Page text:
The Cost of Magic: Part 3 – Training

Captain Favion Mageson never thought he’d see a group of wizards training for battle, much less that he’d be commanding them. He didn’t want the job, but since it had been forced upon him, he was going to see that these men and women could keep up with the soldiers. They of course resented him for it.

He watched them work. Some of them ran laps. Some of them trained with the sword. Still others were away at the firing range. Their hearts weren’t into it, but he hadn’t expected dedication. There was one man in particular who was working hard on doing as little as possible. This man would make a fine example.

Favion walked over to the patch of sand where the sword master was trying to instruct the slacking wizard. As he moved, he made a “come here” motion to Captain Jethrey, the wizard who had been appointed Favion’s second in command. Her help was necessary when dealing with these wizards. They didn’t respect Favion’s authority unless she backed it up. He sometimes told himself that it was because their combined front was more intimidating than Favion’s command alone. He knew better though. He knew it was because they would only accept the command of another wizard.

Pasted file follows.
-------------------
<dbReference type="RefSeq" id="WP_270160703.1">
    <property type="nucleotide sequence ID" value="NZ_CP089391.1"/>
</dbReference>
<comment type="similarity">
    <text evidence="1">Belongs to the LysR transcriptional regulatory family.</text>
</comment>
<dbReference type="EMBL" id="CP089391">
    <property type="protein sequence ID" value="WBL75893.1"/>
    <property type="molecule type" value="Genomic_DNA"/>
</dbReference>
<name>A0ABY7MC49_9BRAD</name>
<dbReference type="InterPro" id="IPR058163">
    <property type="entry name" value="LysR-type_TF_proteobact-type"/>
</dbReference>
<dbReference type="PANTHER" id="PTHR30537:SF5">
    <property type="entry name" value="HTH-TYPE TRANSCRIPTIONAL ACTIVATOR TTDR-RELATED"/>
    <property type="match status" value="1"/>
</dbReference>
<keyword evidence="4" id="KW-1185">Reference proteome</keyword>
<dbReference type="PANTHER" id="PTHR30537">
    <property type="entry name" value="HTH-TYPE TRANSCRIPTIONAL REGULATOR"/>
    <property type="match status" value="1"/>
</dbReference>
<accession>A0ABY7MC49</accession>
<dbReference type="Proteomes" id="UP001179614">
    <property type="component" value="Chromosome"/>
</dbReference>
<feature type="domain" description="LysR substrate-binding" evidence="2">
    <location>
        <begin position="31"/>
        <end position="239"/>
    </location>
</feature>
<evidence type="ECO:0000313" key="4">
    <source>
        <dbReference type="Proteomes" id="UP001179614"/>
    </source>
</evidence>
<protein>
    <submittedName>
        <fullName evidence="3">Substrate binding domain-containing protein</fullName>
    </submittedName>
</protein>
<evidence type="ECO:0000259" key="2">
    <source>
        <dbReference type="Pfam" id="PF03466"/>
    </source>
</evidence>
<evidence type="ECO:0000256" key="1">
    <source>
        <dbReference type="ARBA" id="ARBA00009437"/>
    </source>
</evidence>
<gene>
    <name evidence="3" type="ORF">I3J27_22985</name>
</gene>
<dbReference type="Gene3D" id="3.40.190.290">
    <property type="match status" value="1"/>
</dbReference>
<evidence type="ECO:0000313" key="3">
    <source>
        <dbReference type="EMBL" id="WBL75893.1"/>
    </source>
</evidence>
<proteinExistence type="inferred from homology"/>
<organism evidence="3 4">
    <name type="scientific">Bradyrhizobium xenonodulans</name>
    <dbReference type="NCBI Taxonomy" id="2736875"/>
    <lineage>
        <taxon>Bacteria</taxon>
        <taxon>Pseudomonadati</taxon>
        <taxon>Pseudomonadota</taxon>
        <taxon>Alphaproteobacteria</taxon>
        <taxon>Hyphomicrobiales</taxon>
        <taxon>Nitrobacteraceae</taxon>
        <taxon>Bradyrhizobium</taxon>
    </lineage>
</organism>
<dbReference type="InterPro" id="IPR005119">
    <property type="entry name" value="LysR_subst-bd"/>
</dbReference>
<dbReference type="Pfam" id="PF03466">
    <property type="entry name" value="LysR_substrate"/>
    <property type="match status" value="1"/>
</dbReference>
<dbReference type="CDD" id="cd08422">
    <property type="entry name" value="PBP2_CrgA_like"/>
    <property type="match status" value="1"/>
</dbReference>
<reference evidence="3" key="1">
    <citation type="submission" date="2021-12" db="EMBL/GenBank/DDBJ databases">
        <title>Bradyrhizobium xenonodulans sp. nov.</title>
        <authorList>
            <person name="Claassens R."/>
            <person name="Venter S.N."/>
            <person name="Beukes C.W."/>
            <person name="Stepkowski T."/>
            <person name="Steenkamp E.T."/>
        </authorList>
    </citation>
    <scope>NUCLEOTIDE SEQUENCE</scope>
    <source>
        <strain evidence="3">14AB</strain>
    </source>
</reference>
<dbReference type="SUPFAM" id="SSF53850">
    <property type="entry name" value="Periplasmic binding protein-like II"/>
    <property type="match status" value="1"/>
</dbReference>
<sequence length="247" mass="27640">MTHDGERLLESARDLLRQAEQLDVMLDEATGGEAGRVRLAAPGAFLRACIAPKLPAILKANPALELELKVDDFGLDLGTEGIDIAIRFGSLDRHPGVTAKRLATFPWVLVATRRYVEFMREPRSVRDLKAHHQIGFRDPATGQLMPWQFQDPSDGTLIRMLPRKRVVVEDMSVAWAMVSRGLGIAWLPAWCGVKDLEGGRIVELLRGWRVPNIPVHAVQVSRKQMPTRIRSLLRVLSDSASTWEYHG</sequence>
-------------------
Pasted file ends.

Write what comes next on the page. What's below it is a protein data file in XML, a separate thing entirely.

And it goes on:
“Is there a problem here, soldier?” Favion asked.

The wizard didn’t answer. Instead, he swung his sword half-heartedly, pretending he was focused on his training.

Favion glanced at Captain Jethrey, who nodded and grabbed the man’s arm.